Science Fiction explores the future.  Futurism explores the future and tries to relate it to the real world.  What causes someone to be a Futurist rather than a science fiction author?  Where are the overlaps and the differences between the two practices?
S.B. Divya (M), Karl Schroeder, Andrea Phillips, David Brin

Societal Aspects of Technology

Saturday 13:00 - 14:00, 2208 (Kansas City Convention Center)
If your cellphone died would you be late for work? When your power goes out, would you dispair for entertainment? In a world where people are digitally dependent, what will happen when energy fails us? Downton Abbey dramatized the advent of home electricity, the telephone and the radio. How did those advances change social lives? Instead of bringing us together, have phones increase our isolation? We discuss how technology changes the way people communicate and relate in society. 
Mike Shepherd Moscoe, Andrea Phillips, Edward M. Lerner (M), Karl Schroeder, David Brin

Magazine Group Reading: Escape Artists, Inc.

Saturday 14:00 - 15:00, 2502A (Kansas City Convention Center)
Our Magazine Group Reading Series continues with a special group reading that features authors from the family of Escape Artists magazines.
Alasdair Stuart (M), Marguerite Kenner (M), Dr. Amy H. Sturgis, Andrea Phillips, Bud Sparhawk, Scott Edelman

Autograph Session

Sunday 11:00 - 12:00 (Autographing Space) (Kansas City Convention Center)
Kate Elliott, Melissa F. Olson, Robert Reed, Robert J, Sawyer, Alvaro Zinos-Amaro, Andrea Phillips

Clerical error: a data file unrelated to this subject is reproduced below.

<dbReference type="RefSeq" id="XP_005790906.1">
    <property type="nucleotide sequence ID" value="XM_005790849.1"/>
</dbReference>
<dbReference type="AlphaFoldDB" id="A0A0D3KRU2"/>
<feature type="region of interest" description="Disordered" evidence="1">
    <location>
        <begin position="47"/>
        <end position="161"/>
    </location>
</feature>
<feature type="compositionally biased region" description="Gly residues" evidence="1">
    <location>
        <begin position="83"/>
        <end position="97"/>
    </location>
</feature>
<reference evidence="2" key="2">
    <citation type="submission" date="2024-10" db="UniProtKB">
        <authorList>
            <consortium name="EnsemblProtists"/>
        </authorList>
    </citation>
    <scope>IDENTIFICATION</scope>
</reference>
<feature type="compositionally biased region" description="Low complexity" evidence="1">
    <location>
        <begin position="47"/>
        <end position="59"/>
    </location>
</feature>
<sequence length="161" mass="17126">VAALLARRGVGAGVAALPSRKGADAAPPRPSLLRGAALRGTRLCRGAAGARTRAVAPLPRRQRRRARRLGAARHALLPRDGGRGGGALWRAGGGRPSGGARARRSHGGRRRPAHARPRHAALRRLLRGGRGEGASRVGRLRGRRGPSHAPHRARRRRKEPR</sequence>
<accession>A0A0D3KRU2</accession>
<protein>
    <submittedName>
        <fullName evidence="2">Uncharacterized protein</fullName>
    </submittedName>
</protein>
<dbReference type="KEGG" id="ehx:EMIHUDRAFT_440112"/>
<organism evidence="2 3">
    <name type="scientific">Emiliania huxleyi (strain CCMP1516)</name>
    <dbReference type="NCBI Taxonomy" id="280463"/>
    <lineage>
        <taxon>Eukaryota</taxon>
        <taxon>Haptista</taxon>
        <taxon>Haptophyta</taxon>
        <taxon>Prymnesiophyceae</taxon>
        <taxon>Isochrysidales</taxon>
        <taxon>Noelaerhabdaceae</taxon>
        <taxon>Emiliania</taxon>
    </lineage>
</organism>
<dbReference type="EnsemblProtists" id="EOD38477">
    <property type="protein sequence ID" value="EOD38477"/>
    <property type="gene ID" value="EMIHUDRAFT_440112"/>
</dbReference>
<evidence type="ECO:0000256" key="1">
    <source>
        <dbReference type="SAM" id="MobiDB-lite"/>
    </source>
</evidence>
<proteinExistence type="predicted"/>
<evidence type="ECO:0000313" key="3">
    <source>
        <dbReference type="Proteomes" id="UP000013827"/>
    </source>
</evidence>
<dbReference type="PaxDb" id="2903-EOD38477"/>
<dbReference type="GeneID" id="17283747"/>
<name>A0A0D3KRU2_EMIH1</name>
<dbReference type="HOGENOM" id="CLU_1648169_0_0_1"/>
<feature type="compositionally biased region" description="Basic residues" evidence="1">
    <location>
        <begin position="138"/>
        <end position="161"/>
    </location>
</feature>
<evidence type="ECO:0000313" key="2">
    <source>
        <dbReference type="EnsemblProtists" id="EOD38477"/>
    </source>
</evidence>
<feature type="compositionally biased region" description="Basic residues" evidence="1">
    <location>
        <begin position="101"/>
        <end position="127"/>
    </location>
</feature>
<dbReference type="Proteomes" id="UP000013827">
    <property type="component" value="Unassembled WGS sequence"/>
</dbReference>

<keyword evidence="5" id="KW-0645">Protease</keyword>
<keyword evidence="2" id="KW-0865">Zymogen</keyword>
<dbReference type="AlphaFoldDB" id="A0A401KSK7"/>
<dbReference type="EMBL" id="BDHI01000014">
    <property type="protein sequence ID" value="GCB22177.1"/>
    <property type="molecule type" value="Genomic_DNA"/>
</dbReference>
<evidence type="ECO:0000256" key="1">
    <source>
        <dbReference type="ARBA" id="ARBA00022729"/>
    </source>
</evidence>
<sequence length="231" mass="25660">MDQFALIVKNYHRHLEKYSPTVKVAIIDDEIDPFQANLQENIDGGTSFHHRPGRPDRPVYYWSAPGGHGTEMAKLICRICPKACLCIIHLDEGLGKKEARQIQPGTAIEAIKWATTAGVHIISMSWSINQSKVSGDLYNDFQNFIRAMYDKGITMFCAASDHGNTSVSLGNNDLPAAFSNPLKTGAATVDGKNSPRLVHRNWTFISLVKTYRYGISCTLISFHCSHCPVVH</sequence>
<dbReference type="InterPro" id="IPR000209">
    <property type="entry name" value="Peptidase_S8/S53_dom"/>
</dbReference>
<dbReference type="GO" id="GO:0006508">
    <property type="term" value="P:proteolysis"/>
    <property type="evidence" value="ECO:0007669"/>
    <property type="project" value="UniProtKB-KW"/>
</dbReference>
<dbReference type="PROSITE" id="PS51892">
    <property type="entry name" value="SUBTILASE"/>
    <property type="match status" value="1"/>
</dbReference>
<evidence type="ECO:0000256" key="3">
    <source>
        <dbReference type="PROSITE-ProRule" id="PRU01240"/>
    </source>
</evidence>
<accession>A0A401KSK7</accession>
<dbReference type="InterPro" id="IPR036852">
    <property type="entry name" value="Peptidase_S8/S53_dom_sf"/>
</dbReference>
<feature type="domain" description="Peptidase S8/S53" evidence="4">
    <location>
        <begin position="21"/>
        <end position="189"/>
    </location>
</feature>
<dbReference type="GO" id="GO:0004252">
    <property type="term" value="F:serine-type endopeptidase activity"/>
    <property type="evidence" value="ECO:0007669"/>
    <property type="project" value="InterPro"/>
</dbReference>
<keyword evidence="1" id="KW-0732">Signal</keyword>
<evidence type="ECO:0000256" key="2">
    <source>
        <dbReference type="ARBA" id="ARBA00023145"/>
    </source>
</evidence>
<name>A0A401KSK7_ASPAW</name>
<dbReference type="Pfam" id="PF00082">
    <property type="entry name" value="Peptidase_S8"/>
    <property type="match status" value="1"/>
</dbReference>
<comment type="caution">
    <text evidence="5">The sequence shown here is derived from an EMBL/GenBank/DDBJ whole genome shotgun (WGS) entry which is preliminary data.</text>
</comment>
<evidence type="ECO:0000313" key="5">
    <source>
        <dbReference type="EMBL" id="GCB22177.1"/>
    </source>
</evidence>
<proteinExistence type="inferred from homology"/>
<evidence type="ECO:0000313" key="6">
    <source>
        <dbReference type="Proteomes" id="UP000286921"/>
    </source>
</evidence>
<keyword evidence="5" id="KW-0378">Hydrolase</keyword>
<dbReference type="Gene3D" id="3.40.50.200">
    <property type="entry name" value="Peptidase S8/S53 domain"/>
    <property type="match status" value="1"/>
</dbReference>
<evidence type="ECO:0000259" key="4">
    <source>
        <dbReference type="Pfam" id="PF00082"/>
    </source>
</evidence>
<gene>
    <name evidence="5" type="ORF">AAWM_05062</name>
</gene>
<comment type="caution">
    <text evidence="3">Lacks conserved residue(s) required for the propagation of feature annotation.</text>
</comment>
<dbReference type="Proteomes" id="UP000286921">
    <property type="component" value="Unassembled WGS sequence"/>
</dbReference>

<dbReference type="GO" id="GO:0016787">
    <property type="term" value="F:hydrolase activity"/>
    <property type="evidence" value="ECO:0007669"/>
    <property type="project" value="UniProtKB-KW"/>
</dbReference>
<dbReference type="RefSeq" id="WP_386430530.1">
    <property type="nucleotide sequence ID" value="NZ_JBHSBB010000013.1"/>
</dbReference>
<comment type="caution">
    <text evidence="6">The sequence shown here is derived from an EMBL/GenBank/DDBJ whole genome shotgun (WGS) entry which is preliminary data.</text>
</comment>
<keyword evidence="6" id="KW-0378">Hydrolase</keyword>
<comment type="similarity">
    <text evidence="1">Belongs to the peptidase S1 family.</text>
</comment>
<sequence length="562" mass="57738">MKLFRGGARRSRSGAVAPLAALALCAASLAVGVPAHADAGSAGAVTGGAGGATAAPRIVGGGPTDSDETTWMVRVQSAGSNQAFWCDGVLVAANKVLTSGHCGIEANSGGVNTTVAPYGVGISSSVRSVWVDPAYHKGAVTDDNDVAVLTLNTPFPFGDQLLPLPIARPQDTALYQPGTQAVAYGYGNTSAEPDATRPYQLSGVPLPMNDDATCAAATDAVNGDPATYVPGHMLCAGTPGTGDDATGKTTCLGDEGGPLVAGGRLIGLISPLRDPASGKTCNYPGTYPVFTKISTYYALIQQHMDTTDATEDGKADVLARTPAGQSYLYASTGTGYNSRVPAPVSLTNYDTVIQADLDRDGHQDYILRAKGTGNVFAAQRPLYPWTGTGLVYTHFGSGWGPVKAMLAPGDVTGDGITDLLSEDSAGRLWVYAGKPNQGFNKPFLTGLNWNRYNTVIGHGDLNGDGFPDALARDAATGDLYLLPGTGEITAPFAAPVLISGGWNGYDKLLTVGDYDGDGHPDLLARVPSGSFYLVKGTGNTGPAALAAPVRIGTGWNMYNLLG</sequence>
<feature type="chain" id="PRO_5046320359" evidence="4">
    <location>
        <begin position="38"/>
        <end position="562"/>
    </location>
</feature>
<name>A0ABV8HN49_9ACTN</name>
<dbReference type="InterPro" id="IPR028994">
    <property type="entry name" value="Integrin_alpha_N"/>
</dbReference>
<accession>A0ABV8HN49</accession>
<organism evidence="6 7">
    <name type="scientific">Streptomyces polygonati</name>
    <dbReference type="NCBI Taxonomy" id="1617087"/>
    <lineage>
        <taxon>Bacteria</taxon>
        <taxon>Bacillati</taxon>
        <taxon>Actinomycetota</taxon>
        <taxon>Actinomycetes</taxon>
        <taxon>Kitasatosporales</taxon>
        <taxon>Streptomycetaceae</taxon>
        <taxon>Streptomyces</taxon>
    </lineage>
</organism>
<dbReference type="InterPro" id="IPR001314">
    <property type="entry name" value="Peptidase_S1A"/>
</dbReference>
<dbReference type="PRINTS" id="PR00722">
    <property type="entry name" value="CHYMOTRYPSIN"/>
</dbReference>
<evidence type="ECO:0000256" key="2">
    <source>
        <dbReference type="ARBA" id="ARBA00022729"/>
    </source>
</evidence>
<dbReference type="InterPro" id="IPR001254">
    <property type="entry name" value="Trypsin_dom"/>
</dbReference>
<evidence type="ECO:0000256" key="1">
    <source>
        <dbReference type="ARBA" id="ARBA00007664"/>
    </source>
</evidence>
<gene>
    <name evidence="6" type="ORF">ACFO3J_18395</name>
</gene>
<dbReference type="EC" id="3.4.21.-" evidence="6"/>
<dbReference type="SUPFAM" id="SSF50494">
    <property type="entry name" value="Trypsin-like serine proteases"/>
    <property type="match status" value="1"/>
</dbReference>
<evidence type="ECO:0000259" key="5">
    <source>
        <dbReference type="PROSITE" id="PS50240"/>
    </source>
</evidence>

Reading

Sunday 14:30 - 15:00, 2202 (Readings) (Kansas City Convention Center)

Annnnnd that's it. Worldcon, get ready, this is going to be great! Just one more thing to work out: what the heck am I going to wear...?


Get the Serial Box App for iOS | Android Coming Soon

Subscribe to the Season ebook & audio ($21.99 for 15 episodes)

Or Buy Single Episodes for Kindle | iBooks | Kobo | Nook ($1.99)

Readercon 2016

This is big news, you guys. ENORMOUS. I'm going to be at Readercon this year, and—this is the big news part—I'll be doing my first-ever fiction reading. I can't decide what I should read from! An upcoming ReMade episode? The Luck Eaters? A short story to be named later? Ahhhhhhh so many options!

Anyway, here's my (possibly still preliminary) schedule. Please, please flag me down and say hello if you're at the con. It's going to be so great!

Thursday July 07

8:00 PM    5    Living in the Future. John Chu, Barbara Krasnoff (moderator), Andrea Phillips, Tom Purdom, Terence Taylor. Today, if we're going to see another person, we have cellphones to instantly communicate with that person, and maps on the cellphones to help us find our agreed-upon location. Twenty years ago we would have had to phone each other on landlines, pick a restaurant in advance or agree to meet at a landmark known to both of us. Five hundred years ago we wouldn't have had watches on our persons, so even keeping to the correct time of the appointment would have been difficult–how would we even know when the agreed-upon time of our meeting arrived? Our panelists will discuss some of the conveniences, large and small, that we take for granted, and the absence of which would cause difficulties of the sort that are often elided in fiction. The discussion will also discuss science fiction novels and stories that incorporate and project modern technology into their fictions, and which fail to take these things into account.